Ten Tips from the road: from the lab to the air
The view flying out of Boston Logan Airport! Captured by yours truly on a flight to Baltimore MD.
We take a break from our regular career development programming to touch on a subject that often people who transition out of the lab are unfamiliar with: Business traveling. Given that I am flying back from our annual commercial meeting at 35,000 ft and over upstate New York on my way home to Boston, I thought it would be a good time to delve into this topic. Why do you care? Well, in the lab you may go to 1 or (if you are lucky) 2 conferences in far away lands. It's fun and exciting but you aren't a regular business traveler. However, if you move into a commercial role, for example sales covering a large territory, an FAS such as myself or a consultant, you may find yourself traveling more! Here are my best tips from the air: 1. Get TSA precheck as soon as you can! The longest I have *ever* taken to complete security screening was ~ 15 minutes and that included a longer then usual TSA pre-check line because it was 5am on a Monday (all the business people fly out early to get to meetings) in addition, the Tim Tams (an Aussie chocolate biscuit - find them than thank me!) I had brought for a friend looked suspicious on the X-Ray scanner and every single packet had to get swabbed for explosives.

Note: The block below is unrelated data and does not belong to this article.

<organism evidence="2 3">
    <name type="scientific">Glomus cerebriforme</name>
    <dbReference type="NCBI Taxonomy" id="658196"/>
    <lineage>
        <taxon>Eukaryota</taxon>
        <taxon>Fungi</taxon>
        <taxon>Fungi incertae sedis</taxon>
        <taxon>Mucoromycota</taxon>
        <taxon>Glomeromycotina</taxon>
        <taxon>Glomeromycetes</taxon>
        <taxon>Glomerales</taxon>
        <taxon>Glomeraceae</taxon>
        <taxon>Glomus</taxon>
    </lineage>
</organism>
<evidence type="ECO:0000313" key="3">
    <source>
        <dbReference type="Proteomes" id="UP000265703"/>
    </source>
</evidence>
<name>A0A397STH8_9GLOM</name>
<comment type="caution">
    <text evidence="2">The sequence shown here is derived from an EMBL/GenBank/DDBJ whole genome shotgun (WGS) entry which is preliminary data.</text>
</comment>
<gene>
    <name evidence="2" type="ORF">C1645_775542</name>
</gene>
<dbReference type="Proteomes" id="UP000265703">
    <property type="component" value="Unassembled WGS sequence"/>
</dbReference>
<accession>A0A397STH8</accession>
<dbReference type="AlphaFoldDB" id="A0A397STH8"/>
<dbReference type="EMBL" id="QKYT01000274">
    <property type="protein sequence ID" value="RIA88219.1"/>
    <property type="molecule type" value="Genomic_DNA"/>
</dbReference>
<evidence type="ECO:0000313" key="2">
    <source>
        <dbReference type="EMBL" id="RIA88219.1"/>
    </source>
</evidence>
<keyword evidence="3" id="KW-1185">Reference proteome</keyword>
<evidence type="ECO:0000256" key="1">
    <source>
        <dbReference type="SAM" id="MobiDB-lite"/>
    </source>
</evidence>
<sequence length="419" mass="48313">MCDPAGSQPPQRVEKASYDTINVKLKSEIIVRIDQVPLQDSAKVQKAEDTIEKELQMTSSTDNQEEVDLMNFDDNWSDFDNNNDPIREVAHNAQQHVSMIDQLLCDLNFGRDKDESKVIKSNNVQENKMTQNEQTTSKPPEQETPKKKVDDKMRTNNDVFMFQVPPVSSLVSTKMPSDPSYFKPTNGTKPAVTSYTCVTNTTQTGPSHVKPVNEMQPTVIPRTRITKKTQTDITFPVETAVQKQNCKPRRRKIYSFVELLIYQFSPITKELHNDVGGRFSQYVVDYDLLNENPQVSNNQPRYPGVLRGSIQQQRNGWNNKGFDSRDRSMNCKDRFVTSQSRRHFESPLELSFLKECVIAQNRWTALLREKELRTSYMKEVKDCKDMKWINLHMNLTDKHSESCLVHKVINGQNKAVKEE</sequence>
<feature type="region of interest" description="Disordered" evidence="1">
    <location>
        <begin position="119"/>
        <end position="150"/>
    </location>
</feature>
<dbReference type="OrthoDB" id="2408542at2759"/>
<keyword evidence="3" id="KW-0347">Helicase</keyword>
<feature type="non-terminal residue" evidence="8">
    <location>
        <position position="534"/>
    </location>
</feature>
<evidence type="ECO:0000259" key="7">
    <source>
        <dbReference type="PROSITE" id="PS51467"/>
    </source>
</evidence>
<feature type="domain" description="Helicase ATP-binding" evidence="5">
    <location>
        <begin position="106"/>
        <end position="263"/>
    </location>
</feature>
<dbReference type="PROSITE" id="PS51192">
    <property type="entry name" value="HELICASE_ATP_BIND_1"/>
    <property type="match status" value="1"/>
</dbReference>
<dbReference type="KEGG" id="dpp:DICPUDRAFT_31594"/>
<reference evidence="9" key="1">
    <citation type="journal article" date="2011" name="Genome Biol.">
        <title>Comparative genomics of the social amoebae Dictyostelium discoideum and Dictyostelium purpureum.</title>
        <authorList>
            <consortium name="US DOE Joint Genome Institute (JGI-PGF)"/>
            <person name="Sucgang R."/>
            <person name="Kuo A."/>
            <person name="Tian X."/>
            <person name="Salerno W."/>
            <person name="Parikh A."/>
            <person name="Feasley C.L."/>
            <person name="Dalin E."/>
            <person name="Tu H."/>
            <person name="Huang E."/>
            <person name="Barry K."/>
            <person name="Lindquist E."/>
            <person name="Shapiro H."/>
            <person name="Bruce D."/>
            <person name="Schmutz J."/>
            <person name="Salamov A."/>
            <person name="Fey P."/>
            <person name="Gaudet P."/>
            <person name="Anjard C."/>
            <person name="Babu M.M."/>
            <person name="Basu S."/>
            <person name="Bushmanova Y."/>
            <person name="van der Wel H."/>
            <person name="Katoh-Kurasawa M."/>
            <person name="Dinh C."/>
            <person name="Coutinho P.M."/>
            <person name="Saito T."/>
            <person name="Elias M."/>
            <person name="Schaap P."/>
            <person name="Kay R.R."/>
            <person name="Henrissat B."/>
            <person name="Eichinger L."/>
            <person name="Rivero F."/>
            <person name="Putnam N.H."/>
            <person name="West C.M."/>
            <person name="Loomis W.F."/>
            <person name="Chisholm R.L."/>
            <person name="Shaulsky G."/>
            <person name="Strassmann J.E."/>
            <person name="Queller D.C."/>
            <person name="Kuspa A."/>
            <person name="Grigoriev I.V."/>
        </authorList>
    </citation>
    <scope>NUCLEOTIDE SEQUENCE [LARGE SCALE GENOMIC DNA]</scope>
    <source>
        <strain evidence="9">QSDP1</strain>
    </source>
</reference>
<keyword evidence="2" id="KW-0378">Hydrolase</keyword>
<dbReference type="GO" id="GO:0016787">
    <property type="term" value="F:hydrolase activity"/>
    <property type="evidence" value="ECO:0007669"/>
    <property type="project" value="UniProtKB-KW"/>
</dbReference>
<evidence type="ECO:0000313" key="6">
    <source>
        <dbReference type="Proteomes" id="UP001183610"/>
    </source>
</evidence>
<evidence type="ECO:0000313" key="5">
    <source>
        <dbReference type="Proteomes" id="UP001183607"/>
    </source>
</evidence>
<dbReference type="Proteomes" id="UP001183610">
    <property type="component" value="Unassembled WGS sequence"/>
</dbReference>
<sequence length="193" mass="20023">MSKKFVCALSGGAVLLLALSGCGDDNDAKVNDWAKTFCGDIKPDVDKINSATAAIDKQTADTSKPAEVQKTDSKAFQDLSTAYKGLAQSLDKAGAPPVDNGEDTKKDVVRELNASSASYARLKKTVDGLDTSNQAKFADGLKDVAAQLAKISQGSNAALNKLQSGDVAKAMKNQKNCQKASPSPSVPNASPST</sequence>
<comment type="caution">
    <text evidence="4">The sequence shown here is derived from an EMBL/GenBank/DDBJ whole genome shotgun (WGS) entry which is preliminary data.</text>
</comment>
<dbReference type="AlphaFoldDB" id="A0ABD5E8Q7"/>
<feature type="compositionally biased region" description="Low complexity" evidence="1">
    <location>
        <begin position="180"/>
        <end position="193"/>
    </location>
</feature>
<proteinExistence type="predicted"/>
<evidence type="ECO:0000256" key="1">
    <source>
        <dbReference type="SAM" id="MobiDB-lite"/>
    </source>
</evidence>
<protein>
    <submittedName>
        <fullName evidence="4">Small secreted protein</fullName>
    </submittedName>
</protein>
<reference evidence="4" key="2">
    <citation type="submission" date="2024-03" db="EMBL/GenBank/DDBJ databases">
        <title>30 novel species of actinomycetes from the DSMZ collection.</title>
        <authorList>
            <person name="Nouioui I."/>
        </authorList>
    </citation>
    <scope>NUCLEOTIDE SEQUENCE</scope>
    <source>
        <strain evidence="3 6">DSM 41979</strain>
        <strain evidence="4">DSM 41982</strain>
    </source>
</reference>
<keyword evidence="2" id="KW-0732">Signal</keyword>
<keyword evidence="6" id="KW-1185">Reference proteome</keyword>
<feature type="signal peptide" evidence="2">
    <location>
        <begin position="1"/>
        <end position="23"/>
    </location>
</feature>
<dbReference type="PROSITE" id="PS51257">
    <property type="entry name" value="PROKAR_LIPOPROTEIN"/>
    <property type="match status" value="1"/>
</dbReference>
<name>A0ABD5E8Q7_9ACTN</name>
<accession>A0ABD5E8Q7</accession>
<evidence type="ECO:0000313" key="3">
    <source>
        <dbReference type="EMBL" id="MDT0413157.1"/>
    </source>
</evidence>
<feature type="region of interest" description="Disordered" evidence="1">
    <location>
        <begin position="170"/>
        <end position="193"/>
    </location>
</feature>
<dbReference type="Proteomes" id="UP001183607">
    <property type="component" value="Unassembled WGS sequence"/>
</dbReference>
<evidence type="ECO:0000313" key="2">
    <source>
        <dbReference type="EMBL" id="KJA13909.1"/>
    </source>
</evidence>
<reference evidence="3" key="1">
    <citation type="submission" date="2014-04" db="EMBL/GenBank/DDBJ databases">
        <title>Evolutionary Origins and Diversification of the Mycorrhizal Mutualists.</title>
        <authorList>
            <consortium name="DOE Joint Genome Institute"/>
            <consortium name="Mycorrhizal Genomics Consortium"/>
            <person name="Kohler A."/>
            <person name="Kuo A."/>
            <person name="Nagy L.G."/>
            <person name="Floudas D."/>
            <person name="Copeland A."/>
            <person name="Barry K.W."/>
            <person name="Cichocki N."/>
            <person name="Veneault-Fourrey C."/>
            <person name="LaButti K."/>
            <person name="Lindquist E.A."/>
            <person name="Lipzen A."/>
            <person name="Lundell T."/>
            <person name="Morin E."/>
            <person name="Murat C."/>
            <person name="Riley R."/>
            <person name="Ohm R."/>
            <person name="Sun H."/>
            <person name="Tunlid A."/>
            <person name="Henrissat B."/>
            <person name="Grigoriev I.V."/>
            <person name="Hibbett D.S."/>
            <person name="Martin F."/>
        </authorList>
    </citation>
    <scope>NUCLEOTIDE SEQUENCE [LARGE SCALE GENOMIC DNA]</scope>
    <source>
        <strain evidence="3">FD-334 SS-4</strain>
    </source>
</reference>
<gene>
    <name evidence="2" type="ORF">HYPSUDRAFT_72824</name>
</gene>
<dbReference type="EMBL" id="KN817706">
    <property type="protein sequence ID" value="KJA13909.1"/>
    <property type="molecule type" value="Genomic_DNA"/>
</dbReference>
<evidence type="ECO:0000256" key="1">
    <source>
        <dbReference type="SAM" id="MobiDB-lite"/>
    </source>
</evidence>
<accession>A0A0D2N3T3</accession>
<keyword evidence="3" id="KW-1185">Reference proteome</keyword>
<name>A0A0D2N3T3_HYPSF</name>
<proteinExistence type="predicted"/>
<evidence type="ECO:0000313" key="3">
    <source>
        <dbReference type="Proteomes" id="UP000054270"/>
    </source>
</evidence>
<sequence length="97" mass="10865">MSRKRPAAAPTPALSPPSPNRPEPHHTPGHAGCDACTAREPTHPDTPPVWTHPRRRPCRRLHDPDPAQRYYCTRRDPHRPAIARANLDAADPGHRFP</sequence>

Beware of Tim Tams and the TSA!